NEW YORK (Reuters) - Admitting you are making money by doing some good in the world is no longer a dirty little secret, it’s called “creating shared value” — the new catch phrase in corporate and philanthropic circles.
More than 70 chief executives met in New York on Monday, International Corporate Philanthropy Day, for a Committee Encouraging Corporate Philanthropy conference, where one of the key topics discussed was creating shared value.
As the U.S. economy slowly recovers from the worst economic downturn in decades, corporate philanthropy is no longer just about writing a check for charity as executives look to use their core business to do social good.
“Once you understand the impact you can have ... then you are on mission, then it becomes spiritual, it becomes part of the DNA of the company,” said Bill Green, chairman of Accenture, who spoke at the conference about maximizing profit and improving society.
Shelly Lazarus, chairwoman of Ogilvy & Mather Worldwide, said that many of the business leaders agreed that being a good corporate citizen had to be at the center of a company.
“There was almost an acceptance from the start that the days of check writing philanthropy were over,” she said. “Doing the right thing ... actually drives revenue.”
Green, Lazarus and Doug Conant, chief executive of Campbell Soup Company, said shared value was essential to attract talent as it had emerged as a priority among younger generations.
“The corporate world is built to respond to the environment and the environment clearly needs the corporate world to play a greater role in having impact on society,” Conant said.
The growing trend has been dubbed “creating shared value” by Michael Porter of the Institute for Strategy and Competitiveness at Harvard Business School, who said companies need to reconnect business success with social progress.
“We need to understand that what’s good for the community is actually good for business,” said Porter, who spoke to business leaders about the idea at the World Economic Forum in Davos last month.
“If we can organize ourselves to do this stuff inside our operating units rather than on the side we can have a profound effect on many of the most important social issues of our time,” he said.
Porter said Swiss food company Nestle had helped poor coffee farmers produce higher yields and quality, increasing their income, reducing their environmental impact and boosting Nestle’s reliable supply of good coffee.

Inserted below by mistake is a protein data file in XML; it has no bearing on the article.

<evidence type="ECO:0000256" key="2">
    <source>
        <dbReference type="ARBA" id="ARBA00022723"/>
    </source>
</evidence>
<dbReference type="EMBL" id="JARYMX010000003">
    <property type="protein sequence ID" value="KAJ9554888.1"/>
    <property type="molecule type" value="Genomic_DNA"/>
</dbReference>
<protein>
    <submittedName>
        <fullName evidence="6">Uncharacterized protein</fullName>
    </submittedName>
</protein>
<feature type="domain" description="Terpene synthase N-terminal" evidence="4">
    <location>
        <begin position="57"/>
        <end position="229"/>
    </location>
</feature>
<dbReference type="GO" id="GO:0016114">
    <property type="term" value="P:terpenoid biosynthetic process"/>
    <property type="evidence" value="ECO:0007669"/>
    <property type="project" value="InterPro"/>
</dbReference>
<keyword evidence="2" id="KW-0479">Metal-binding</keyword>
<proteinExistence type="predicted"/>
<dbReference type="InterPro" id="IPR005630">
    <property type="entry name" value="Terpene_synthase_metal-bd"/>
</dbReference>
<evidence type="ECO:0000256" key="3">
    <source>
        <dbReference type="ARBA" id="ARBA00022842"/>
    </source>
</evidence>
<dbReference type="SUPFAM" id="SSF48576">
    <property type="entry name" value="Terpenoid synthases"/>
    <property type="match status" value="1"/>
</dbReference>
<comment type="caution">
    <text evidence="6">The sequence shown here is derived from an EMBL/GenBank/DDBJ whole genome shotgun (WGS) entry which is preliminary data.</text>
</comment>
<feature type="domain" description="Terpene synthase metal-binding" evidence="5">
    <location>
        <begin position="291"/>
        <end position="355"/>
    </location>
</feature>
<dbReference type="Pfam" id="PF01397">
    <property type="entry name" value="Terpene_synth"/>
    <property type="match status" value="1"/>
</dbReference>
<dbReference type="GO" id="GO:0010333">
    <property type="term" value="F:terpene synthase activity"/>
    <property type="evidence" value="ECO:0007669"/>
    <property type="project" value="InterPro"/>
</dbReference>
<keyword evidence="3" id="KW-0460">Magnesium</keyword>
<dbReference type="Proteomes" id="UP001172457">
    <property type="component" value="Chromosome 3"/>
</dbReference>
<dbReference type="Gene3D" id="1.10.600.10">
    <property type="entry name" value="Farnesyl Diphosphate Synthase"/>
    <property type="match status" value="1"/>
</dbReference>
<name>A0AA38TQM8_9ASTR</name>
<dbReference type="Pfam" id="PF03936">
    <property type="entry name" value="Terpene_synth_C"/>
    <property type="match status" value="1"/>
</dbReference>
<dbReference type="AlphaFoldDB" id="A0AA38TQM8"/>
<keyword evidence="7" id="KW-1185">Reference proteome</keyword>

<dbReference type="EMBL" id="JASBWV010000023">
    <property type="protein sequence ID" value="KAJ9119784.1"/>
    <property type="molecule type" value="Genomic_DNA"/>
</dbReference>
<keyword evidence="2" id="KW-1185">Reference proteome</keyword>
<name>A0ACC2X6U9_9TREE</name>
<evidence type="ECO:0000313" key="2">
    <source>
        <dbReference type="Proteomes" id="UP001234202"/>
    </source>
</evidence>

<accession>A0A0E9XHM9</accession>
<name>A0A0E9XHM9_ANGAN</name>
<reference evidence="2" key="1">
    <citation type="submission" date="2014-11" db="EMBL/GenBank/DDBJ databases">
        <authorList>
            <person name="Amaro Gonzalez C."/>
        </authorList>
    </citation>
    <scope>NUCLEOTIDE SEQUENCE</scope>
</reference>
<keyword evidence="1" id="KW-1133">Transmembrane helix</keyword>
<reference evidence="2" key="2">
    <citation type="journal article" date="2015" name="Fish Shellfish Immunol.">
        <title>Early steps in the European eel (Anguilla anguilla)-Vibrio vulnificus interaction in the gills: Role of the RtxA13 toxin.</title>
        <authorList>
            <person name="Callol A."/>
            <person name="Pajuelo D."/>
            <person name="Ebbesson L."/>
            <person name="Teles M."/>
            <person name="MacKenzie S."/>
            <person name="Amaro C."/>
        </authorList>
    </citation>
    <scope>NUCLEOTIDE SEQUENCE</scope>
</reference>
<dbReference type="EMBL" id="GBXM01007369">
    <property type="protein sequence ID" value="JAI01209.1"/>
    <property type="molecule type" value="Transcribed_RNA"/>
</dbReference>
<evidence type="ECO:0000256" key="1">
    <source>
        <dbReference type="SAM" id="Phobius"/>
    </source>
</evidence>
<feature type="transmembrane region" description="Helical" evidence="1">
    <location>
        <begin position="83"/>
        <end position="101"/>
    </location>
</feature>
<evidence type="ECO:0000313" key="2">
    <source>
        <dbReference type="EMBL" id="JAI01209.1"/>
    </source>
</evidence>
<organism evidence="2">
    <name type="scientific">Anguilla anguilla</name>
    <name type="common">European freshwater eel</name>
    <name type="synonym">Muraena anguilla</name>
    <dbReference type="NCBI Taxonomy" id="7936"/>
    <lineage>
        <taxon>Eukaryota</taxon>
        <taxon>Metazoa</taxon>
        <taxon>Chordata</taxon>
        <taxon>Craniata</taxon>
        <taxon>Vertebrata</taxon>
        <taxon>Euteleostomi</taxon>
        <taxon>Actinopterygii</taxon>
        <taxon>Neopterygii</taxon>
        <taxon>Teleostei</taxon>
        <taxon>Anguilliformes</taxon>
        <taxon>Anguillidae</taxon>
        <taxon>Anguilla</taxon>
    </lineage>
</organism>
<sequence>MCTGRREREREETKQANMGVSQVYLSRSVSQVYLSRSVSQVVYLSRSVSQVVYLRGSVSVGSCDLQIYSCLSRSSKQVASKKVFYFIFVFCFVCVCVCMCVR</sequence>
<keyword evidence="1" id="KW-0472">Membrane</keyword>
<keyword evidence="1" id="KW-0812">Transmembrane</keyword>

Robert Harrison, chief executive of former U.S. President Bill Clinton’s Clinton Global Initiative (CGI), said more and more companies “are building into their DNA doing social or environmental good.”
“The idea of making money and at the same time achieving some social good or environmental good, I would say, is the accepted ideal or the goal for many corporations,” he said.
Harrison said an example of this was a CGI commitment made by Wal-Mart Stores Inc to work with its tens of thousands of suppliers to reduce packaging, saving the company billions of dollars and cutting its carbon footprint.
The Clinton Global Initiative, which has brought together chief executives, world leaders and humanitarians annually since 2005 to address global woes, hopes to further encourage U.S. companies to create shared value with a summit in Chicago on June 29 and 30 to address the fragile U.S. recovery.
Corporations made up 4 percent of U.S. giving in 2009, while individuals accounted for 75 percent, giving $227 billion, according to a Giving USA Foundation report researched by The Center on Philanthropy at Indiana University.
Charitable contributions by corporations were valued at $14.1 billion in 2009, the report said. Two-thirds was cash and in-kind contributions from company budgets and the rest grants by corporate foundations.
Editing by John Whitesides